The Displacement Discontinuity Method (DDM) is one of the most popular numerical methods in simulating hydraulic fracturing problems. Despite its superior advantages in solving fracture modeling problems, this method becomes computationally expensive when the number of degrees of freedom (DOF) increases. An example takes place in the study of two-dimensional fracturing problems with multiple fractures propagating from one or more wells. It would also occur in three-dimensional problems where typically the number of elements exceeds a few thousands. Additionally, including poroelasticity into the problem makes this method even more computationally expensive because of the necessity to build a time-marching procedure. The Fast Multipole Method (FMM) is a computational method to efficiently compute matrix-vector products with a controllable error. Unlike the conventional Boundary Element Method (BEM), in FMM the interaction between far-field sources and influenced points are calculated by initially concentrating a cluster of far-field sources into a separate point, then the effect of these concentrated forces on each influenced point is calculated.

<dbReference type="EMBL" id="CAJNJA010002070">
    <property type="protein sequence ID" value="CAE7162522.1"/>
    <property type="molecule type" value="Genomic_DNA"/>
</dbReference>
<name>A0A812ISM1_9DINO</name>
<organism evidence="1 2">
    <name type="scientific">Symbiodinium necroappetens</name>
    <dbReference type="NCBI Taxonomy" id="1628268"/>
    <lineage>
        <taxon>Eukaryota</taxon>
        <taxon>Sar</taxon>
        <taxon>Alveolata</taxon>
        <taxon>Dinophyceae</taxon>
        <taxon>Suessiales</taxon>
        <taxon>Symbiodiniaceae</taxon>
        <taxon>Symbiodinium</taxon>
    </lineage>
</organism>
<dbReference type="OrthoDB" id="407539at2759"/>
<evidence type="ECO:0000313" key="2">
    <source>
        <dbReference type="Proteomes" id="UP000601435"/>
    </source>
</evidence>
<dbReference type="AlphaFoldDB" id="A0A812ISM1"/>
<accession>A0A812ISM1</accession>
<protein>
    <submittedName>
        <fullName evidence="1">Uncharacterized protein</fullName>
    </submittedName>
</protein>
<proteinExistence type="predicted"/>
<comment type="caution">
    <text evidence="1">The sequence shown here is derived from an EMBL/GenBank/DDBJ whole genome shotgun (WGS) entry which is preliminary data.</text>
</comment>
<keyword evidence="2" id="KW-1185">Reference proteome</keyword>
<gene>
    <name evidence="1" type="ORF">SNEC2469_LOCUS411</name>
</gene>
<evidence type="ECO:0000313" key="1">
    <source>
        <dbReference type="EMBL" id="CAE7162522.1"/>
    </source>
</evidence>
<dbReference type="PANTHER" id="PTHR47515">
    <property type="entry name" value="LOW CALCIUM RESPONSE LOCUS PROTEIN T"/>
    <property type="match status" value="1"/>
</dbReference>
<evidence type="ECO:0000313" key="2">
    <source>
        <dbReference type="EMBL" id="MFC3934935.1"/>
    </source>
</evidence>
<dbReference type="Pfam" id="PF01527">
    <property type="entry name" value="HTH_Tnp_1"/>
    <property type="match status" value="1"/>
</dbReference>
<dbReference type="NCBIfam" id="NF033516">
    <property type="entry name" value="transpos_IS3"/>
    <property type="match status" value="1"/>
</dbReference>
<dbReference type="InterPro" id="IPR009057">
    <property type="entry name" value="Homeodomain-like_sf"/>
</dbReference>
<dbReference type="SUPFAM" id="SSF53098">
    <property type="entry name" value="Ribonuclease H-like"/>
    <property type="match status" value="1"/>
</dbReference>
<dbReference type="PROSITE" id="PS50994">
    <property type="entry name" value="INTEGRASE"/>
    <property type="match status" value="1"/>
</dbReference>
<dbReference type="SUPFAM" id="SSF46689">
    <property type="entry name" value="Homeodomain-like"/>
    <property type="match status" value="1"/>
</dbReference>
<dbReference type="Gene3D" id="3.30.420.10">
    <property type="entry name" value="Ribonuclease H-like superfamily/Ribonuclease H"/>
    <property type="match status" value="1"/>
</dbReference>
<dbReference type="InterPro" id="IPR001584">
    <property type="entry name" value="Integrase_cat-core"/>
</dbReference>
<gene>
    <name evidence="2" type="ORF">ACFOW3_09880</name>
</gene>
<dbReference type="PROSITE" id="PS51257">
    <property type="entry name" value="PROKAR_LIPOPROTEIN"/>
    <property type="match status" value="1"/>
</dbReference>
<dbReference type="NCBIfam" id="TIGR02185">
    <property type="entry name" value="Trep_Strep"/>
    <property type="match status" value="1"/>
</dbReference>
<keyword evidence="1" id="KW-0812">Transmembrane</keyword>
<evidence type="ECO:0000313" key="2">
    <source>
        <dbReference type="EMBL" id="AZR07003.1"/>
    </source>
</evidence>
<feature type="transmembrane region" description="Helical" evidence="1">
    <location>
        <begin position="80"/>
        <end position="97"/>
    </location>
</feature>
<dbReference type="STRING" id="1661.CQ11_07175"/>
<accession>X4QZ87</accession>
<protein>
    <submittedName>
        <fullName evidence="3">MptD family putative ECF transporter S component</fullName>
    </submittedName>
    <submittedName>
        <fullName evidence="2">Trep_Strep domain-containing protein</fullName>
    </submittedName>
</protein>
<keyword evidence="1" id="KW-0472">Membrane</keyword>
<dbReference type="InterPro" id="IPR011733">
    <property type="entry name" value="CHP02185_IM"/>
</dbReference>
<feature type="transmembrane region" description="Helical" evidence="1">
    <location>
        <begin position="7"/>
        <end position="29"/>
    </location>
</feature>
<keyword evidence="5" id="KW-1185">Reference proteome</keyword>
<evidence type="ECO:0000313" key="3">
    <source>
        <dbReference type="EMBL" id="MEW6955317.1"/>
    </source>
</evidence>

This content is only available via PDF.
You can access this article if you purchase or spend a download.